Many of the skills he used on the street for 20 years are the same ones he uses in school, Jauch said.
“My goal is to use the skills I have to talk you down rather than to fight you, and, thankfully, I’ve only had to do a few things around here that have been use-of-force type of things,” Jauch said.
Punzel said he had not heard from students about the Waukesha and Oshkosh incidents.
A few students approached Jauch with concerns, “and I just told them it’s obviously why I’m here, and I’m doing everything I can possibly do to keep you guys safe. ...
“I do think it crosses their minds a lot. I think probably the parents are worried at times,” Jauch continued. “I would hope that they would be more confident with a guy that works hard and tries to keep it as safe as possible, and they see me staying late and coming in early.”
Janesville police officers have been stationed in the city’s middle and high schools since 1992, first teaching Drug Abuse Resistance Education.
Now, those at the middle schools are called “school resource officers.” Those at the high schools are known as “police liaison officers.”
Their beats are the size of some villages with hundreds of residents.
“We are the police officers of our small communities,” Punzel said.
They wear their uniforms, complete with sidearms, Tasers and handcuffs.
The officers connect students to social services, which can range from sources of food and shelter in the community to in-school counseling.
Both use their schools’ “closets,” where clothing and daily essentials are stored for homeless or otherwise needy students.
Punzel enlisted the Daniels Foods Sentry store to stock the shelves. The store sells “Friends of Franklin” bags that customers can buy and donate for $5.99. Well over 300 are donated each year.
Social media is one of the most common complaints they deal with, they said.
But Job 1 is safety. Officers look for internal and external threats, handle any criminal activity and make arrests when needed, working hand-in-hand with teachers, administrators and other staff.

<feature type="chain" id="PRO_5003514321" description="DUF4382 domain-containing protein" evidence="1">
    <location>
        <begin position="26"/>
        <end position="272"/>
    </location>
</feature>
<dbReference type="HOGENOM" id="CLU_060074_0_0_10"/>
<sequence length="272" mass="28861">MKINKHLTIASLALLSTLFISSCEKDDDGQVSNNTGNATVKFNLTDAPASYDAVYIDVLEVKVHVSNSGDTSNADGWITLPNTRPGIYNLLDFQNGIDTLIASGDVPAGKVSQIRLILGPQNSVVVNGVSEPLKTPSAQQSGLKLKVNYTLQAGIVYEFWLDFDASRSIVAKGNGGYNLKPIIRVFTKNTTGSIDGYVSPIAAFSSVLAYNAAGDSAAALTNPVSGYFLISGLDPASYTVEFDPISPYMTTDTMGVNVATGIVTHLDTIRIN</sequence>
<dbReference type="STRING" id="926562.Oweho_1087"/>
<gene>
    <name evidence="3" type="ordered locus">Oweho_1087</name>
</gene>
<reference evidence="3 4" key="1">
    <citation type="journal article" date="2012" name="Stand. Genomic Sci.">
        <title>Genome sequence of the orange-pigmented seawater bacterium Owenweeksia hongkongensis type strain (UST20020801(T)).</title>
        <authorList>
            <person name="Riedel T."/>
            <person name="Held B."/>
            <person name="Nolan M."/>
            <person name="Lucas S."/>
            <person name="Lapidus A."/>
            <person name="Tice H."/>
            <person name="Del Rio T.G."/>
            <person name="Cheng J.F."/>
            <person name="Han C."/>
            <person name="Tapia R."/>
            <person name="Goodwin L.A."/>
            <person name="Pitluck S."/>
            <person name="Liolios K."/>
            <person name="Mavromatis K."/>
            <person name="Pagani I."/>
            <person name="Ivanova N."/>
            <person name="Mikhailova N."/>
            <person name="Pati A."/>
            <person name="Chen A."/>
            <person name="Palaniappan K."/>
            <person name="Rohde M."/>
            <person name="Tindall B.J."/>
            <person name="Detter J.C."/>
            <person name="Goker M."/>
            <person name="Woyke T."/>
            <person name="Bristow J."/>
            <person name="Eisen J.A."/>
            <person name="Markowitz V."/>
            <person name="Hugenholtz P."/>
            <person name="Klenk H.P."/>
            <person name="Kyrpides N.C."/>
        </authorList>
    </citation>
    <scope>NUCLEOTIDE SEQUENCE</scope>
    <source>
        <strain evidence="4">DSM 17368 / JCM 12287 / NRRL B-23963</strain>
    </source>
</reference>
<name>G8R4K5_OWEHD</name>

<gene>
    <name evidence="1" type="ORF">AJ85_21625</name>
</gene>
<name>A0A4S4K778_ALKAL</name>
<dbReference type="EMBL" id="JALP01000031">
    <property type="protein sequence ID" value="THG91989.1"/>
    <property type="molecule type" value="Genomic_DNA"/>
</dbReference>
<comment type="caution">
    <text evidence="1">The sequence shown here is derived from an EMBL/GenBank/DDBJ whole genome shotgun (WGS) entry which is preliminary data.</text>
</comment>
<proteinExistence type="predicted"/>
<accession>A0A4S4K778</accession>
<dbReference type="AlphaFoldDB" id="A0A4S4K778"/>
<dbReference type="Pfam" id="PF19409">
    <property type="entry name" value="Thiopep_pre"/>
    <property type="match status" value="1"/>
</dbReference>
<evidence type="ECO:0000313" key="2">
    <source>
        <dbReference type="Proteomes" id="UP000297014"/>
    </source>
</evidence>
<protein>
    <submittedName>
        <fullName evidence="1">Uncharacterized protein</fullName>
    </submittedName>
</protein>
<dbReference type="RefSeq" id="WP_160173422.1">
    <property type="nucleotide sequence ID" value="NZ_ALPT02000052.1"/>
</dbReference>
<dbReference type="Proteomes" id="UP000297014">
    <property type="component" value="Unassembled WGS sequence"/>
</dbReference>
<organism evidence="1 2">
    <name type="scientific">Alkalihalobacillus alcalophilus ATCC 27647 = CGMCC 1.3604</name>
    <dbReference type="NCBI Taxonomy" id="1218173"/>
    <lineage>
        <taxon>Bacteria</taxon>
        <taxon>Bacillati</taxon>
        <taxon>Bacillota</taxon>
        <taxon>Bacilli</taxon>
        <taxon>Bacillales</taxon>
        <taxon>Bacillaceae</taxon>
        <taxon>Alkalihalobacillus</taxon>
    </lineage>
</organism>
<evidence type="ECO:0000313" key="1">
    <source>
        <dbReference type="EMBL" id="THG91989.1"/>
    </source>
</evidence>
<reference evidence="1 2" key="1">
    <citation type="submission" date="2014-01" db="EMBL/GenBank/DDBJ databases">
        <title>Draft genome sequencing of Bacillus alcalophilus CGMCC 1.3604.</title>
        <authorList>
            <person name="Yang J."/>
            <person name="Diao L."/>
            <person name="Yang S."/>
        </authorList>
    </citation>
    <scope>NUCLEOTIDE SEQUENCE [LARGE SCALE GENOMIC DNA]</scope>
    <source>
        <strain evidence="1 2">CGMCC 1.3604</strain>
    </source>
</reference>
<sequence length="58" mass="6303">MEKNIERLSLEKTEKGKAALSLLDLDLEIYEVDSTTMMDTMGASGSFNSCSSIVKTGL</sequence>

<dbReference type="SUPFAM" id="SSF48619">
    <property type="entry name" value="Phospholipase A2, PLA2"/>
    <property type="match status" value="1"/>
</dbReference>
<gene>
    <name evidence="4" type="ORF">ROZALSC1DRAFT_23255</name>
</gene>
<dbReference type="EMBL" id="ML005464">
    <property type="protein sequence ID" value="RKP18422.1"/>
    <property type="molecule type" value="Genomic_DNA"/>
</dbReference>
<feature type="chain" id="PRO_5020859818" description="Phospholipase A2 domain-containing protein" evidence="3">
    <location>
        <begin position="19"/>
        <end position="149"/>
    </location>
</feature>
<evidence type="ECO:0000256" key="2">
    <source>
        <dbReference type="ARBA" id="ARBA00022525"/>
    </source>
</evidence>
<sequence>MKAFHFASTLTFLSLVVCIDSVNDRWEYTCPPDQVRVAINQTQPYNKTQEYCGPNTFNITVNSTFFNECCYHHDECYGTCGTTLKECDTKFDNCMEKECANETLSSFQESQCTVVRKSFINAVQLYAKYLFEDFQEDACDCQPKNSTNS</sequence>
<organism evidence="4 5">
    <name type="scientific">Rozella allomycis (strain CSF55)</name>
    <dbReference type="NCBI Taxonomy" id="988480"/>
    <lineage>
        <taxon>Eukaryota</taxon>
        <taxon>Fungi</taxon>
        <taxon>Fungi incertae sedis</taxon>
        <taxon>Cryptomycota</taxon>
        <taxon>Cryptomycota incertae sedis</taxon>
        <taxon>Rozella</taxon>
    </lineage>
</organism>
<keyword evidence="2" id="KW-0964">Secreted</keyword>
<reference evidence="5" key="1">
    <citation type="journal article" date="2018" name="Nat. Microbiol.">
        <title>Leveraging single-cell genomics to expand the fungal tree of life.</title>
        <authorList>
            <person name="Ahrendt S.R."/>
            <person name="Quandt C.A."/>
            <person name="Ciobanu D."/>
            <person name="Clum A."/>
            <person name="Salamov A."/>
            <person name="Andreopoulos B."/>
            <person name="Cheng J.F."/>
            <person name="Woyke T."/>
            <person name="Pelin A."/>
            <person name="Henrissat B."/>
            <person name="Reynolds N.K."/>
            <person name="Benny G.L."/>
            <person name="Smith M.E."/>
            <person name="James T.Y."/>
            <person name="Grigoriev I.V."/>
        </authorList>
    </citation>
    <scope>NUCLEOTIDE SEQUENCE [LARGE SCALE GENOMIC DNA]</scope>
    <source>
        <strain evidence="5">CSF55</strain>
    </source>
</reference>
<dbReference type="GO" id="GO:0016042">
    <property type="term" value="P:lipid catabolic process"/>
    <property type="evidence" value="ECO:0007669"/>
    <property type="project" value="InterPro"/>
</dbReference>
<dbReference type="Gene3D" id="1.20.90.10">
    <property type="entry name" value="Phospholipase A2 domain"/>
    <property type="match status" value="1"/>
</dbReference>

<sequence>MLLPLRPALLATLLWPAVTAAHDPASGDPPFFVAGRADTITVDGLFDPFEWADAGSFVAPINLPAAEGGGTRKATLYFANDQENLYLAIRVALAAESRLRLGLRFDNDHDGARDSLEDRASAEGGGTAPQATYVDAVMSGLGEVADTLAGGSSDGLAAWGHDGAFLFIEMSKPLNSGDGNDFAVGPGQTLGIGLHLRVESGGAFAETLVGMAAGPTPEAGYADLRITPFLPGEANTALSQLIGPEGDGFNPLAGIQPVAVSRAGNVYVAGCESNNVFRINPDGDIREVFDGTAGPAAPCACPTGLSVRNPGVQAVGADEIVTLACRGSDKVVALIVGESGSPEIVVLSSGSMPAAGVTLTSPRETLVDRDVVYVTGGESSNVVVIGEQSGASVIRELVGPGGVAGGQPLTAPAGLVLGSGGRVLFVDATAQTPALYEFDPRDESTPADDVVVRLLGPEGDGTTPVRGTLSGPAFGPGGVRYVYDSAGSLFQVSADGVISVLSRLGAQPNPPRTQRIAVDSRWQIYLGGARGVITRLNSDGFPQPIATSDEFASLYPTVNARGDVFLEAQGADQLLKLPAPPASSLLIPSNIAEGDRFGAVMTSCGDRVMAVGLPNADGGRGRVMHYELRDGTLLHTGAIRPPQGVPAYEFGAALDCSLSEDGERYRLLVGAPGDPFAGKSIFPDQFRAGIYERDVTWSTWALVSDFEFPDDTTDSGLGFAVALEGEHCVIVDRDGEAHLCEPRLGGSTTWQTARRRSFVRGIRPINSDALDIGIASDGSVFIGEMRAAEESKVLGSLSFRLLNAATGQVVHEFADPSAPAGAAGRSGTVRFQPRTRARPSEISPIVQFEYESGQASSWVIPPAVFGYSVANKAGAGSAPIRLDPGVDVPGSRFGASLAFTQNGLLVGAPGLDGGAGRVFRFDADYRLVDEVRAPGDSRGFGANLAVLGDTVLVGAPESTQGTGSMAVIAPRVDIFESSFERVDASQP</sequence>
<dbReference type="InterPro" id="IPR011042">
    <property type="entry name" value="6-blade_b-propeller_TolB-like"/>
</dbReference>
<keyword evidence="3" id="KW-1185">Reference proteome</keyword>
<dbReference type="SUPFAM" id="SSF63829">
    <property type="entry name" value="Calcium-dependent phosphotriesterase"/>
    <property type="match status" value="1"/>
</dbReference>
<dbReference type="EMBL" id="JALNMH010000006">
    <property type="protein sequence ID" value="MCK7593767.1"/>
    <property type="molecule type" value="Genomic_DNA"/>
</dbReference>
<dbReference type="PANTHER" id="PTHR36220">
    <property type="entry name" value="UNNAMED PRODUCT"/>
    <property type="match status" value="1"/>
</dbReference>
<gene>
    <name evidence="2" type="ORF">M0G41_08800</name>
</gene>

“They’ve got great kids, here, even the ones I’ve had to arrest,” Jauch said. “… If I’m not holding people accountable every day, I’m not doing my job.”
Officers monitor dozens of cameras that cover large portions of their schools and grounds.
Janesville schools Superintendent Steve Pophal sent a letter to parents Wednesday in reaction to the Waukesha and Oshkosh incidents, assuring them Janesville schools place a high priority on safety.
Pophal in the letter reminds parents of security procedures in place and notes every classroom contains a crisis response guide “that covers situations ranging from kidnapping and assaults to medical emergencies and mass casualties.”
Punzel said the only time he has had to take a weapon from his belt in the six years at Franklin has been to show off his Taser during the electricity unit in seventh-grade science classes.
But the possibility they might have to draw down on a student is always there.
“I have kids in school, too,” Punzel said. “I wish we lived in a world where we didn’t have to do lockdown drills at the schools. We don’t live in that world, so I am proud that in the School District of Janesville, all the buildings, all the administrators and all the officers of the Janesville Police Department are prepared to a level to make sure that everybody is taken care of.
“We take it seriously. We train to it numerous times throughout the year … So when I hear that happening in other communities, I know that we are doing the right thing with the preparation in our community, and I’m proud of that.”